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Transient infiltration from ephemeral streams: A field experiment at the reach scale

Authors

  • Jordi Batlle-Aguilar,

    Corresponding author
    1. National Centre for Groundwater Research and Training, School of the Environment, Flinders University,Adelaide, South Australia,Australia
      Corresponding author: J. Batlle-Aguilar, National Centre for Groundwater Research and Training, School of the Environment, Flinders University, GPO Box 2100, Adelaide, SA 5001, Australia. (jordi.batlleaguilar@flinders.edu.au)
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  • Peter G. Cook

    1. National Centre for Groundwater Research and Training, School of the Environment, Flinders University,Adelaide, South Australia,Australia
    2. Water for a Healthy Country National Research Flagship, Division of Land and Water, Commonwealth Scientific and Industrial Research Organization,Adelaide, South Australia,Australia
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Corresponding author: J. Batlle-Aguilar, National Centre for Groundwater Research and Training, School of the Environment, Flinders University, GPO Box 2100, Adelaide, SA 5001, Australia. (jordi.batlleaguilar@flinders.edu.au)

Abstract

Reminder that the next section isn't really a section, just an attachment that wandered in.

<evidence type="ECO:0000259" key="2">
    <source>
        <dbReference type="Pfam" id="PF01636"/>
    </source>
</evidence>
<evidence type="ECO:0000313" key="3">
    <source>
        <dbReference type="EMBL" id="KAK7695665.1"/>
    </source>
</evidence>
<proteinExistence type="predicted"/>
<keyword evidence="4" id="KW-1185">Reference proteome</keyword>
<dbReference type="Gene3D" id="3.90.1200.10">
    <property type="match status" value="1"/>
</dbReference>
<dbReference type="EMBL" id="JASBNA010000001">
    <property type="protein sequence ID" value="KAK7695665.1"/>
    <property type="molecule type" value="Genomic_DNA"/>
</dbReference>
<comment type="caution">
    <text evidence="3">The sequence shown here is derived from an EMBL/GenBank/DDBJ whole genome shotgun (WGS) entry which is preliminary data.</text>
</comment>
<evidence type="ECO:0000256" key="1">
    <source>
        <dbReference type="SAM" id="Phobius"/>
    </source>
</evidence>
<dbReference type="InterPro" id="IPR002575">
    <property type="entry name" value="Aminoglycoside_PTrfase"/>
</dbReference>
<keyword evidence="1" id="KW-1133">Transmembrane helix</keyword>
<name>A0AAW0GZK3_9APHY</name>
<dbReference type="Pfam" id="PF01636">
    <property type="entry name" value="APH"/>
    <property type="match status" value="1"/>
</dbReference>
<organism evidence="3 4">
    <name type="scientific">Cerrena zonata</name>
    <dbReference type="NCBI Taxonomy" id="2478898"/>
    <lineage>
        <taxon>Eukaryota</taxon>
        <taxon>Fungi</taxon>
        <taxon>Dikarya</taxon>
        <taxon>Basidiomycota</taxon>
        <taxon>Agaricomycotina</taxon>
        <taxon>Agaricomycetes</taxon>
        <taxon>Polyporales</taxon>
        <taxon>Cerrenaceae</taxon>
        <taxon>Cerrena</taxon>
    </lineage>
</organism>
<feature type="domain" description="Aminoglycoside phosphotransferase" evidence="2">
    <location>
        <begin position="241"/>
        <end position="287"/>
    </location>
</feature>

[1] An infiltration experiment at the stream reach scale was performed to estimate infiltration rates beneath an ephemeral, losing stream during streamflow events. At a time when the stream was dry, a 7 m stream section was dammed upstream and downstream using metal sheets. During a 5 day period water was pumped into the isolated section of the stream, and the surface water level was maintained at three successive increasing stages. The infiltration rate at each water level was thereby equal to the pumping rate required to maintain that water level. The advantages of the method are that it samples a much greater area than traditional methods and provides information on infiltration through stream banks as well as through the streambed. Experimental results provide insight into transient infiltration and recharge processes beneath ephemeral streams. Although the experiment continued for 5 days, infiltration during the first hour accounted for 19% of the total infiltration. High transient infiltration rates were also observed following each increase in stream stage. Experimental infiltration rates were used to calibrate a two-dimensional model developed within Hydrus, which was subsequently used to estimate infiltration associated with a natural flow event in the same stream reach. During the natural flow event, the total infiltration was 33% greater than would have been estimated assuming steady state infiltration rates. Dry antecedent moisture content controls the transient infiltration rate and hence increases the total infiltrated volume during flow events, but it does not increase the aquifer recharge.

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